Adventures in Namibia
In July 2018, 30 sixth formers from LEH and Hampton went to Namibia for 3 and a half weeks on a trip run by Hampton’s Adventure Society. Namibia, a country in south-west Africa, is distinguished by its beautiful Namib Desert alongside an abundance of exciting wildlife. This incredible trip allowed us to take part in a range of once in a lifetime experiences such as white water rafting, teaching in local schools and watching lions during feeding time.
On our first day in Namibia, we were thrown in at the deep end as we headed into the desert to sand-board down some of the tallest sand dunes in the country. While some students decided to brave the challenge standing up, the majority opted to lie down as they sped down the slopes, reaching exhilarating speeds of up to 50km/h. Later in the trip, when we travelled up to the Angolan boarder, we also had the opportunity to go white water rafting down the Kunene River. Although the rafting itself was a hilarious experience, capsizing into the crocodile-infested water was less so!
One of the highlights of the trip for everyone involved was spending time with the local communities. We visited two schools in very different areas of the country, both providing an opportunity to show us how bubbly, imaginative and diligent the Namibian children are, and giving us an idea of the varying cultures surrounding us. On both arrivals, to our delight, we were met with a sea of hugs, smiles and waves, which instantly made us feel at home. It was a privilege to share our knowledge with them, as we taught them subjects such as Maths, Geography, and even tried our hand at Agriculture! As we got to know the children better, they discussed their home lives and future plans with us, and we were truly inspired by the ambition they all possessed as they shared dreams of becoming doctors, teachers and even pilots.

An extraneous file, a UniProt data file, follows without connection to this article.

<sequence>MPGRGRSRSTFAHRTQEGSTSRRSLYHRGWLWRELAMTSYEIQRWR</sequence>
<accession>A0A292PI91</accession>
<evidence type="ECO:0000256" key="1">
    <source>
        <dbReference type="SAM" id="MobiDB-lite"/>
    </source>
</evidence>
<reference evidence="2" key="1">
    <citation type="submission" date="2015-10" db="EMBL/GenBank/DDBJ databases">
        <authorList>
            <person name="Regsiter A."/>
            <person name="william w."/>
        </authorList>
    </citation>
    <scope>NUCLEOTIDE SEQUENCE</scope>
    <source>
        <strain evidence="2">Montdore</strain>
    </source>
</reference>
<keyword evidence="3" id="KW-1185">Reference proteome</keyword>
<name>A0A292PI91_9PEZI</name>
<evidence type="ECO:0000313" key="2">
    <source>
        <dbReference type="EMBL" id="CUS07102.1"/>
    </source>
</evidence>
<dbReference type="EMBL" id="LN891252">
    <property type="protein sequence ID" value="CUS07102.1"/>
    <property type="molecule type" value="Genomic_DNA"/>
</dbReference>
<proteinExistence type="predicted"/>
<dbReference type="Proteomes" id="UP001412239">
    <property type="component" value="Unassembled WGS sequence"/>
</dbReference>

On two occasions, we worked with a charity called Africat that works in conservation to protect populations of big cats such as lions. At Africat North, the owner, Tammy, took us on a safari to show us the lions that they monitor to ensure that they do not roam into dangerous areas. We were successful in finding a mother and her two cubs in their natural habitat, and were lucky enough to see an abundance of giraffes, zebras and other animals along the way! At Africat Okonjima, they specialised more in leopards and cheetahs, and under the guidance of experienced rangers we were able to step within 10 feet or so of a cheetah basking in the sun, having just enjoyed a large meal. We learnt so much about the importance of conservation from the incredible Africat team, and were able to get closer to the animals than we ever thought was possible.
The trip could not have ended in a more perfect way: we optimistically went to a waterhole in Etosha National Park, in the hope that we may encounter an elephant at bath time. Before we knew it, a herd of at least 40 elephants, including the babies, came running in from the distance, splashing straight into the water. It was a defining moment of the trip as we all stared in amazement, and an experience that we will never forget. We are so grateful to Mr Clarke for organising this incredible trip, and to the members of staff who helped to make it such a success.
By Alice (UVID) and Emily (UVIH)